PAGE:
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Definition: Phoenix from Philip's Encyclopedia

Capital of Arizona, USA, on the Salt River. Founded in 1870, the city expanded after agriculture was made possible by irrigation from the Salt River. It became the capital in 1889. Industries: computer parts, aircraft, fabricated metals, machinery, textiles, clothing, food products. Phoenix is a popular winter sports resort. Pop. (Phoenix-Mesa 2000) 2,907,000.

Summary Article: Phoenix
From The Hutchinson Unabridged Encyclopedia with Atlas and Weather Guide

State capital and largest city of Arizona, USA, in Maricopa County, located on the Salt River; population (2000 est) 1,321,000. It is a commercial and industrial centre, an agricultural distribution point for the irrigated Salt River valley, and a popular winter resort. Products include steel, aluminium, aviation equipment, computers, electrical goods, cosmetics, clothing, and processed foods. Phoenix was incorporated in 1881.

Settled from 1864 around the irrigation network of a Hohokam American Indian farming settlement, which disappeared in the 15th century, by the late 1870s Phoenix became the trade centre of the southwest, and was a lawless cowboy town. It became the territorial capital in 1889, and the state capital in 1912. The completion of the Theodore Roosevelt Dam on the Salt River in 1911 provided the water and power needed for economic development. In 1926 the Southern Pacific Railroad connected Phoenix to the east, and tremendous growth from the 1940s transformed the city.

Growth of the city In 1868 the settlement was known as Swilling's Mill, then Helling Mill, then Mill City. It was named Phoenix in 1870 because it rose from the old Hohokam ruins. Prior to the 1940s, Phoenix was mainly a health resort and retirement community. During the decade 1960–70, the population of the area increased by over 45%, and by 34% between 1990 and 2000. Contributing factors include the dry climate and warm winters, with a January mean temperature of over 9°C/48°F and an annual precipitation of 190 mm/9 in; availability of space for urban expansion; and the overspill of industry from southern California, relating to information technology and aviation.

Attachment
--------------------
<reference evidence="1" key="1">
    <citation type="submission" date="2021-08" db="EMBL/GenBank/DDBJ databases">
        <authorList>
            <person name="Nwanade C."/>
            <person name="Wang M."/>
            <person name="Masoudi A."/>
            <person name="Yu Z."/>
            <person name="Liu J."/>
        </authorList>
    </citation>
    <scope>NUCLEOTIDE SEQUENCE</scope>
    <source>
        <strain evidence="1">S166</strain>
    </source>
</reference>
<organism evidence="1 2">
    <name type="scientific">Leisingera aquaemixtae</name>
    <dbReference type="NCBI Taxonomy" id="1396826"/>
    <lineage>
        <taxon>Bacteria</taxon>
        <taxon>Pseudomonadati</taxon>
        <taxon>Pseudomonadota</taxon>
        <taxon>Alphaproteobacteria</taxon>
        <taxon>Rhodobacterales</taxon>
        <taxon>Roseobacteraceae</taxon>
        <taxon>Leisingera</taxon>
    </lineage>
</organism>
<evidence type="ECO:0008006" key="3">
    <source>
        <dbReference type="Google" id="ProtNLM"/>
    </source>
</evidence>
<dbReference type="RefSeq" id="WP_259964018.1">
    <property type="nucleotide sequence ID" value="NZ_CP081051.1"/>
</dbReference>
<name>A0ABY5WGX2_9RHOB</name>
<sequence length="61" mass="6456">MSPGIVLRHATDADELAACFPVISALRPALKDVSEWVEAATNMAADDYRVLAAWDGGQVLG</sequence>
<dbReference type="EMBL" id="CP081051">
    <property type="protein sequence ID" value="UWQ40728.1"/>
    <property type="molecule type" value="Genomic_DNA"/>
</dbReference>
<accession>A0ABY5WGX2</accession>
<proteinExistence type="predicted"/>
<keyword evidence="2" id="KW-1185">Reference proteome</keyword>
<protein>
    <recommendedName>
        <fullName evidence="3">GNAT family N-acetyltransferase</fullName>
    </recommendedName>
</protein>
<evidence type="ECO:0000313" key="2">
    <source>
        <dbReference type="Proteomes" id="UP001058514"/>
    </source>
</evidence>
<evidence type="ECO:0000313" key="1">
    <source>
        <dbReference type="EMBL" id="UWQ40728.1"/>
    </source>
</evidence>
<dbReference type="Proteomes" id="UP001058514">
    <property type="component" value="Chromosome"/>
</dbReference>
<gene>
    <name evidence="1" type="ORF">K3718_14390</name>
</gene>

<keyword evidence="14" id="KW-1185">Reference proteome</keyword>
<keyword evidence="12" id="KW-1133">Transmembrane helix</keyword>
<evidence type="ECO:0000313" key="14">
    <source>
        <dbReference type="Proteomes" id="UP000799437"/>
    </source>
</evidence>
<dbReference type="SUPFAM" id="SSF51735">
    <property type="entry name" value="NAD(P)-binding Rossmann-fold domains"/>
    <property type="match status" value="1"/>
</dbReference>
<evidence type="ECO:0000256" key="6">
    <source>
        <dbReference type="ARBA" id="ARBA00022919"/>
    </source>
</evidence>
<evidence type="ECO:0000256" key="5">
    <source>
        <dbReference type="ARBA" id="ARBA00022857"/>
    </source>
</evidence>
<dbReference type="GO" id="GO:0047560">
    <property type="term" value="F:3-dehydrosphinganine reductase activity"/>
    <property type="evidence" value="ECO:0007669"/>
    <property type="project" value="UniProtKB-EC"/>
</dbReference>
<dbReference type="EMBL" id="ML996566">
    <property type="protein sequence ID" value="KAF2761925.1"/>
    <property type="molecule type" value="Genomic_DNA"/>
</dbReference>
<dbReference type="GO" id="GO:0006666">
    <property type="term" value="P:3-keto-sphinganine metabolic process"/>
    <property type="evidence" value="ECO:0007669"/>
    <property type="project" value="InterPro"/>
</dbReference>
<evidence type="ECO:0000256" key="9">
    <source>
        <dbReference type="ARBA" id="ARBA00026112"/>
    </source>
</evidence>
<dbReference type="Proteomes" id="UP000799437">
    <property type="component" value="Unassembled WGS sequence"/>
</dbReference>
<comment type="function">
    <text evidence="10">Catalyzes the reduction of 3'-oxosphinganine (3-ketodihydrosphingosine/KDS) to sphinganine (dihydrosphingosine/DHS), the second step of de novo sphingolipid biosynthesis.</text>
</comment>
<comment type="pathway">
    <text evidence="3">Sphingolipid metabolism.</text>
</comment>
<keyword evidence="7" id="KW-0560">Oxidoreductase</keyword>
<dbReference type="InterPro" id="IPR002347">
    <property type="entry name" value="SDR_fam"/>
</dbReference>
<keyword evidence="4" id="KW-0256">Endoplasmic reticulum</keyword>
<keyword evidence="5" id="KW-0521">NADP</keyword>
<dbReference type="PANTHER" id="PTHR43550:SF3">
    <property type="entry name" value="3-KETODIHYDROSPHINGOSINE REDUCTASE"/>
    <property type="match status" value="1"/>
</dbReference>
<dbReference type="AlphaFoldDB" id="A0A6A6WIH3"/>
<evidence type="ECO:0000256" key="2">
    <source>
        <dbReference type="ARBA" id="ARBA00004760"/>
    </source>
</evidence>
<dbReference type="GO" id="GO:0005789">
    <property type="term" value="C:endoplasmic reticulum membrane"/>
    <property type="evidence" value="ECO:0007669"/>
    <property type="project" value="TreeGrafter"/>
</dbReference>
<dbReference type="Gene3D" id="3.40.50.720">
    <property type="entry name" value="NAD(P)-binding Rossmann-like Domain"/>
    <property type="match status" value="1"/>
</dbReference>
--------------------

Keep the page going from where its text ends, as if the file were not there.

Features Museums and galleries include the Phoenix Art Museum; the Heard Museum, which houses a collection of crafts from Arizona's Hopi and Navajo cultures; the Pueblo Grande Museum, featuring archaeological material from the Hohokam period; and the Arizona State Capitol Museum. Educational institutions include the University of Phoenix (1976), the Grand Canyon University (1949), and the Devry Institute of Technology (1967). An architectural community developed around the winter home of designer Frank Lloyd Wright, who built ‘Taliesen West’ in 1938; an architectural school, working studio, and exhibition facilities now occupy the residence. There are 161 entries on the national register of historic places. The city is home to a symphony orchestra, opera, and ballet. Sports teams include the Arizona Cardinals (American football), Phoenix Suns (basketball), Arizona Diamondbacks (baseball), and Phoenix Coyotes (ice hockey). Phoenix is the birthplace of former US senator Barry Goldwater.

Environmental problems Water availability is a problem as the area around Phoenix is a desert. The Theodore Roosevelt Dam and an aqueduct from the Colorado River safeguard the city's water supply (only 5% is from groundwater); summer temperatures in this arid region frequently rise above 37°C/100°F. The city imposes restrictions on lawn watering and it is against the law to let water run into the street. Being surrounded by mountains, Phoenix also experiences problems with air pollution.

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Merriam-Webster's Geographical Dictionary

\fē-niks\ 1 or Phenice \fē-nis\. City, of Arizona, also county seat of Maricopa co., on Salt River in SW cen. part of the...

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